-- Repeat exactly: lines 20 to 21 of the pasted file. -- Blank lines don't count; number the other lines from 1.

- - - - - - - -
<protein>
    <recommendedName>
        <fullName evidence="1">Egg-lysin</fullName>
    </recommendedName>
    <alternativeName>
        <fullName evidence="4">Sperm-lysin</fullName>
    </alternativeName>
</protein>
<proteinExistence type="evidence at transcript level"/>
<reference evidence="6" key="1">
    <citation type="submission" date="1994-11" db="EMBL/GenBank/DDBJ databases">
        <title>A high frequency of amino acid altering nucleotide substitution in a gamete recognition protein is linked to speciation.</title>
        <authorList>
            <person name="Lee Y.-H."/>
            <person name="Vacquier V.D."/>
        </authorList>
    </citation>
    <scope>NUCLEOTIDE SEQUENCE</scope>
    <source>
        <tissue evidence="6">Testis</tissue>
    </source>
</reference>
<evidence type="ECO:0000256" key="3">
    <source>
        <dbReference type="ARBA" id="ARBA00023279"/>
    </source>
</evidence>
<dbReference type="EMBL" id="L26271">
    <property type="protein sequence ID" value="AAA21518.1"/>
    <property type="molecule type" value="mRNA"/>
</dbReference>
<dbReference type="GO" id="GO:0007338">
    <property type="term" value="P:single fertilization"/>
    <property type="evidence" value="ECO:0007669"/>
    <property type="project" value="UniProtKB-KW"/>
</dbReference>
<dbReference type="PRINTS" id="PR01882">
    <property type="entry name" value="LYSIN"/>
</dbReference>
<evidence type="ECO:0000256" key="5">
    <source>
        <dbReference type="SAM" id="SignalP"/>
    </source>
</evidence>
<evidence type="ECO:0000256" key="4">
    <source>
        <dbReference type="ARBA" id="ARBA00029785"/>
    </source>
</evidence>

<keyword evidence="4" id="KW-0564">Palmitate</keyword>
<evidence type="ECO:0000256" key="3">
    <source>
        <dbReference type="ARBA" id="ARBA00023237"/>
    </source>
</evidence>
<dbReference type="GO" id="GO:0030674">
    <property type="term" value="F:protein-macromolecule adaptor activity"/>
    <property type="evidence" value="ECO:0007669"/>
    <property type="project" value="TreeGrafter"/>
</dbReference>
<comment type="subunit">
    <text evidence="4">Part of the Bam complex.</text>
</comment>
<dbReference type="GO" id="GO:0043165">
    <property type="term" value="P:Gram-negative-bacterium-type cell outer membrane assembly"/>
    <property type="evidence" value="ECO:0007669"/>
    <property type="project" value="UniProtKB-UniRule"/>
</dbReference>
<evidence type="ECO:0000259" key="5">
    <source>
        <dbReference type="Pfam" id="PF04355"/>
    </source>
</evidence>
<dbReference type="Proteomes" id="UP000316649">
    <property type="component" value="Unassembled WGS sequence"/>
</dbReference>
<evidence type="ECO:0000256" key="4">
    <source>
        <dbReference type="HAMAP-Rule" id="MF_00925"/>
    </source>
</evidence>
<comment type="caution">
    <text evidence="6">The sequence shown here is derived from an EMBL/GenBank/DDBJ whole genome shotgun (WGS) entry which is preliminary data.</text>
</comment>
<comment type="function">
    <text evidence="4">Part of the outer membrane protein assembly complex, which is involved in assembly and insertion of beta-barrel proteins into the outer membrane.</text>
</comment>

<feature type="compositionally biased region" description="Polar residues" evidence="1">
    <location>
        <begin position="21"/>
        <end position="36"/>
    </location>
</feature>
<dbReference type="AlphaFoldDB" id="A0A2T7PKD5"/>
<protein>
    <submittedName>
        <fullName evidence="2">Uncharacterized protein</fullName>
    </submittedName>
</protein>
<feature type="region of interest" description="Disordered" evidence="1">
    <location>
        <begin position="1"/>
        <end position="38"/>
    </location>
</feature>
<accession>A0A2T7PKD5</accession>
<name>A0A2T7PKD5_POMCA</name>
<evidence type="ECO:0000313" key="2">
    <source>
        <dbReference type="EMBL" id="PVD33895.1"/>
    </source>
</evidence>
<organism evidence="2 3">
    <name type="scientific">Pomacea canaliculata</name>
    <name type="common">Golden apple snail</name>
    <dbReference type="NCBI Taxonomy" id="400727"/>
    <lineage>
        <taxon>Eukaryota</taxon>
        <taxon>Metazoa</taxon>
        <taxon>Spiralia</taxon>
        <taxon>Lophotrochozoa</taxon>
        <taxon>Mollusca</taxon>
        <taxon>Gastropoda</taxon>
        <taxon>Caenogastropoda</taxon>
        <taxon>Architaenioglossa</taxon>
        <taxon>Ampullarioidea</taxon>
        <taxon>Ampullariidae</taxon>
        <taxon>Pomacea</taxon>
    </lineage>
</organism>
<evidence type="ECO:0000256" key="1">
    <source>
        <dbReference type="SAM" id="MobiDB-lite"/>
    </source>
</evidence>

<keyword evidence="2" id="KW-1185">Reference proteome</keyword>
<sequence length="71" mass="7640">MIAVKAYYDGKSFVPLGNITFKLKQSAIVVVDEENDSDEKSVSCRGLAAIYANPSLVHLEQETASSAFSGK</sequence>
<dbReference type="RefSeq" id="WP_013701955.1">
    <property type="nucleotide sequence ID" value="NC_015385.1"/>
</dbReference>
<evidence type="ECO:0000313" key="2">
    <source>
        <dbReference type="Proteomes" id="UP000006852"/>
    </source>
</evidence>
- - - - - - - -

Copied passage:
        <tissue evidence="6">Testis</tissue>
    </source>